To sweeten the deal for suburban leaders, a plan for a new Cobo could include a new, smaller center in the suburbs.

But how to pay for it all remains the toughest challenge.

"And that's not going to be an easy equation to solve," said Bill Connellan, executive director of the Tourism Economic Development Council, a part of the Detroit Metro Convention and Visitors Bureau.

Patterson said Oakland County already provides major tax support to Cobo Center, but gets little in return. That's why he said he must drive a hard bargain before Oakland residents are asked to chip in more in taxes.

"Ask any of our hoteliers. Cobo Hall doesn't fill them up," Patterson said Friday. "The only business our hotels and motels get from Cobo is twice a year," from the auto show and the Society of Automotive Engineers convention.

He said he was tired of only the tri-county area being asked repeatedly to support Cobo Center because a much larger region benefits, including Ann Arbor.

Peter Lund, vice chairman of the Macomb County Board of Commissioners, said there is no reason why other counties should pay for any project in Detroit, including Cobo Center.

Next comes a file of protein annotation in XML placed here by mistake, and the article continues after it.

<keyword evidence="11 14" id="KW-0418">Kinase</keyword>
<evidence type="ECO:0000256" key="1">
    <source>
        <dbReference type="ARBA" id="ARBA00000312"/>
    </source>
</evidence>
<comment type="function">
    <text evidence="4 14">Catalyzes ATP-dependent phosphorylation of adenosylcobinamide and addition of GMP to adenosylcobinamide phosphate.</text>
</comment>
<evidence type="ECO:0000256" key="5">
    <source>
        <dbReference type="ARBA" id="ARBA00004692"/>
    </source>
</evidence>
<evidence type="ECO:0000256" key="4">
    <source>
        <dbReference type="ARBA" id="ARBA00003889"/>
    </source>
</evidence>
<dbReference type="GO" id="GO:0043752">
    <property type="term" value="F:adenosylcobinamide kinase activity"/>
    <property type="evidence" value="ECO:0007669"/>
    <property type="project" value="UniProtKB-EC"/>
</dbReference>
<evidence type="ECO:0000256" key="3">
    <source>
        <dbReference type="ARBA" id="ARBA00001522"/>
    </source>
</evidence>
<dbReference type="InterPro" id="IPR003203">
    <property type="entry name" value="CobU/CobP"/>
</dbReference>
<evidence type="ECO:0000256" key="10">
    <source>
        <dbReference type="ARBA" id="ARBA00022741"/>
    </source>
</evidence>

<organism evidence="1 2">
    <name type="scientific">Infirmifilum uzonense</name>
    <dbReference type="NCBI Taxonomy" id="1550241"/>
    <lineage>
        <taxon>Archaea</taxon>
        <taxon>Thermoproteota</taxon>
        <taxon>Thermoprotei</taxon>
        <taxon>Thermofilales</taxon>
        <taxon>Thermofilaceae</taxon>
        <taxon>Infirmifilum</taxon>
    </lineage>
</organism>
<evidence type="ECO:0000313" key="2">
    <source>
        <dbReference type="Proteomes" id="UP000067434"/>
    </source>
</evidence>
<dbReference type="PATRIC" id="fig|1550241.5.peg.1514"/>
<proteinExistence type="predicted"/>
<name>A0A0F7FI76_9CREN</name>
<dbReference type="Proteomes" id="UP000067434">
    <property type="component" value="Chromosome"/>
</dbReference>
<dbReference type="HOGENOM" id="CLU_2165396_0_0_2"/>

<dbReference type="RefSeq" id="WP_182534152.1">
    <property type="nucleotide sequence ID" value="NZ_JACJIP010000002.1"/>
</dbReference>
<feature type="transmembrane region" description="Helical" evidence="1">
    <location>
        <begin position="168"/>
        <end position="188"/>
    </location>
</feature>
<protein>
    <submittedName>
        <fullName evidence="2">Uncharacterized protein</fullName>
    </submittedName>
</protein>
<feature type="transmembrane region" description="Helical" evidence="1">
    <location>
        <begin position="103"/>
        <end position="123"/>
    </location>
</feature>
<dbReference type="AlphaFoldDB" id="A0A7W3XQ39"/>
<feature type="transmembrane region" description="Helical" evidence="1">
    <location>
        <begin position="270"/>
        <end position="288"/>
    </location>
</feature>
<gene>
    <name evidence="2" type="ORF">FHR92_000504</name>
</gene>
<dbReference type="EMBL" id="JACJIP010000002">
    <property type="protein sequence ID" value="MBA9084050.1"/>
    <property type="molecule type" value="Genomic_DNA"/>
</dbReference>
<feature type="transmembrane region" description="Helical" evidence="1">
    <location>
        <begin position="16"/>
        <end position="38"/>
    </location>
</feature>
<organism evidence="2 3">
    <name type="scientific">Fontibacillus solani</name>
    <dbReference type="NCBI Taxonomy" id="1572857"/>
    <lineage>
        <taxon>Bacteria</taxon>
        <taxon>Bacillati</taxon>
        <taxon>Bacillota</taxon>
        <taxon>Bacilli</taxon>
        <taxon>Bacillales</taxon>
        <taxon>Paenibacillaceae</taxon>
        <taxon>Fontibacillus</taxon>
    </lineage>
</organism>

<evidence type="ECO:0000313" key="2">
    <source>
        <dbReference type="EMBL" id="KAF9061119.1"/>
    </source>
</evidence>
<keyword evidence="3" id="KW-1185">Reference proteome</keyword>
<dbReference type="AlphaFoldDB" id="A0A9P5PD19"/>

"Whenever I hear regional cooperation I grab my wallet," said Lund, a Republican from Shelby Township. "We want to be good neighbors, but that doesn't mean you pay for your neighbor's things."

Lund said Macomb is in a different situation than Oakland. He said fewer hotels and restaurants benefit from events at Cobo and therefore the county has minimal interest in paying for an expansion.

"If Detroit wants to expand Cobo they should go for it, but leave us out of it," Lund said.

Opened in 1960 and expanded in 1989, Cobo Center has about 700,000 square feet of exhibit space. Officials on the convention task force have said that if Cobo had 1 million square feet, the city could bid on another 40 major shows and conventions each year.

But many conventions also shun Cobo because it lacks sufficient meeting and ballroom space, is inefficient because of its old design, and has high labor rates and costly work rules, according to a convention bureau report.